(
d
2
))
,
E
(
temperature
(
high
))
.symptom
(
s
) :
−
E
(
disease
(
d
3
))
,
EN
(
disease
(
d
1
))
.
3
IC
S
expresses what is expected or
should
happen or not, given some happenedevents and/or some abduced hypotheses. They are in the form of implications,and can involve both literals deﬁned in the
KB
, and expectations and events in
EXP
and
HAP
. For example, an
IC
S
in
IC
S
could state that if the result of some exam
r
is positive, then we can hypothesize that the patient is not aﬀectedby disease
d
1
:
H
(
result
(
r,positive
))
→
EN
(
disease
(
d
1
))Abducing
EN
(
disease
(
d
1
)) would rule out, in our framework, the possibility toabduce
E
(
disease
(
d
1
)). We see how the dynamic occurrence of new events candrive the generation and selection of abductive explanations of goals. Let us nowassume that the patient, at some point, shows the symptom
temperature
(
low
).The following constraint can be used to express this fact to be inconsistent withan expectation about his temperature increasing:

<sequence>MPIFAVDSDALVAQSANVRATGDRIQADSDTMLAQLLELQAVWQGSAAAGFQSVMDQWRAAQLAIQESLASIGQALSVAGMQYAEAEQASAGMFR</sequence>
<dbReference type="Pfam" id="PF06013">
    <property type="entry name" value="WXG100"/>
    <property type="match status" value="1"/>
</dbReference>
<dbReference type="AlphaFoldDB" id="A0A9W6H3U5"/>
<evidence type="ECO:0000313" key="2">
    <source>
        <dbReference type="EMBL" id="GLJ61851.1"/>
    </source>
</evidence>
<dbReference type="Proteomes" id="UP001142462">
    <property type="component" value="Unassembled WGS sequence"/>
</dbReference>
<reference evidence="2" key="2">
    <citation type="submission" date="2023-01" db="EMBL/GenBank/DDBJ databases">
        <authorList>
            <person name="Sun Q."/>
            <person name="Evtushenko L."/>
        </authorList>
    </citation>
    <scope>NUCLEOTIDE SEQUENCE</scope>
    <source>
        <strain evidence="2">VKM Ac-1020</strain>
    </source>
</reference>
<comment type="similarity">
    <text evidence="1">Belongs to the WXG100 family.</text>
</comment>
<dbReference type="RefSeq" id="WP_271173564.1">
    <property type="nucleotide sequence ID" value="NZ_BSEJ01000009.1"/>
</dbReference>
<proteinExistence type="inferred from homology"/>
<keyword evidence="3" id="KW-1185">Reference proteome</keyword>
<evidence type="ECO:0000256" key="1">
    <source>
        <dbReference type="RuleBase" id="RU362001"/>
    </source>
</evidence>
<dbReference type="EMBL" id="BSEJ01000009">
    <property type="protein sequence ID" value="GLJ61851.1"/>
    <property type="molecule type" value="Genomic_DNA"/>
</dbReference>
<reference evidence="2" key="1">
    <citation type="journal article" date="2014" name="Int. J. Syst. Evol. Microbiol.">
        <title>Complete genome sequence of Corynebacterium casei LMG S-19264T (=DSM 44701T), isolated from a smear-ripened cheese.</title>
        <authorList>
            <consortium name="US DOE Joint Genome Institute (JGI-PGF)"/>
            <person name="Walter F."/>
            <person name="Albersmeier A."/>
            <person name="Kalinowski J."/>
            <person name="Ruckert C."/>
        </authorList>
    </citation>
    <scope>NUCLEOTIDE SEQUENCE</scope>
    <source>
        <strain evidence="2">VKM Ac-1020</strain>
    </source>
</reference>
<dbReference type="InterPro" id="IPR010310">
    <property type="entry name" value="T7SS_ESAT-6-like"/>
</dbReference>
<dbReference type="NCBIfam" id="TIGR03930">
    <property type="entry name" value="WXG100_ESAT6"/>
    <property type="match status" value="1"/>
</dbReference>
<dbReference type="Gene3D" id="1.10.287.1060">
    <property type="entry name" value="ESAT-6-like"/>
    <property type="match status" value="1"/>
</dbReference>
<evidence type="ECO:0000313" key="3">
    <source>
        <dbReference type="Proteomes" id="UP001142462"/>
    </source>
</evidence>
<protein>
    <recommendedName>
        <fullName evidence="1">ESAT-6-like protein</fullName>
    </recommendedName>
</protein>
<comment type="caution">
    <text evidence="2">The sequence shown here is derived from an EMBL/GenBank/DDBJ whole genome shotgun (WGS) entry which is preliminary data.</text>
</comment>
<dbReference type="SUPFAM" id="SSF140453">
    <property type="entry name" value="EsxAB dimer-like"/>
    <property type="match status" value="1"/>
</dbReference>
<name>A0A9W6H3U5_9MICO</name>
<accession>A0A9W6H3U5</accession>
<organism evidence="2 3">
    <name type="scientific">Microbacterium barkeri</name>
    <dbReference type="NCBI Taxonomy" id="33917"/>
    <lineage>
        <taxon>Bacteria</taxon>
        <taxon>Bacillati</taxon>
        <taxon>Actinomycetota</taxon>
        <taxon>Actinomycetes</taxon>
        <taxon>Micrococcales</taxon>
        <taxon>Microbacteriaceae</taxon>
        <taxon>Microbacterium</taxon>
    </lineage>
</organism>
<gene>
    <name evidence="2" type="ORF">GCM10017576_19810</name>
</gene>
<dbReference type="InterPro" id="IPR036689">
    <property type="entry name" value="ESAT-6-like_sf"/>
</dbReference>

E
(
temperature
(
high
))
→
EN
(
temperature
(
low
))If the diagnosis
E
(
disease
(
d
2
))
,
E
(
temperature
(
high
)) is chosen for
s
, this
IC
S
would have as a consequence the generation of the expectation
EN
(
temperature
(
low
)),which would be frustrated by the fact
H
(
temperature
(
low
)). The only possibleexplanation for
s
thus remains
E
(
disease
(
d
3
))
,
EN
(
disease
(
d
1
)). We see by thisexample how the hypotheses can be disconﬁrmed by events.The abductive system will usually have a goal, which typically is an observation for which we are searching for explanations; for example, a conjunctionof
symptom
atoms.
3 Declarative semantics
In the previous section, we have deﬁned an instance of the abductive frameworkas a tuple
KB,
HAP
,
EXP
,
IC
S
,
G
. In this section, we propose an abductiveinterpretation for
ALP
HAP
, depending on the events in the history
HAP
. Weadopt a threevalued logic, where literals of kind
H
() or
¬
H
() can be interpretedas true, false or unknown.Throughout this section, for the sake of simplicity, we always consider theground version of the knowledge base and integrity constraints, and do not consider CLPlike constraints.The set of expectations that we want to generate should satisfy the propertiesthat we list in the following. Firstly, we are interested in sets of expectations thatare compatible with the
KB
and the set
HAP
, and with
IC
S
.
Deﬁnition 1.
IC
S
consistency.
Given an instance
ALP
HAP
, an
IC
S
consistent
set of expectations
EXP
is a set of expectations such that:
Comp
(
KB
∪
EXP
)
∪
HAP
∪
CET

=
IC
S
(1)
where
Comp
is threevalued completion [10] and
CET
Clark’s equational theory.
4
IC
S
consistent sets of expectations can be however selfcontradictory (e.g., both
E
(
p
) and
¬
E
(
p
) may belong to a
IC
S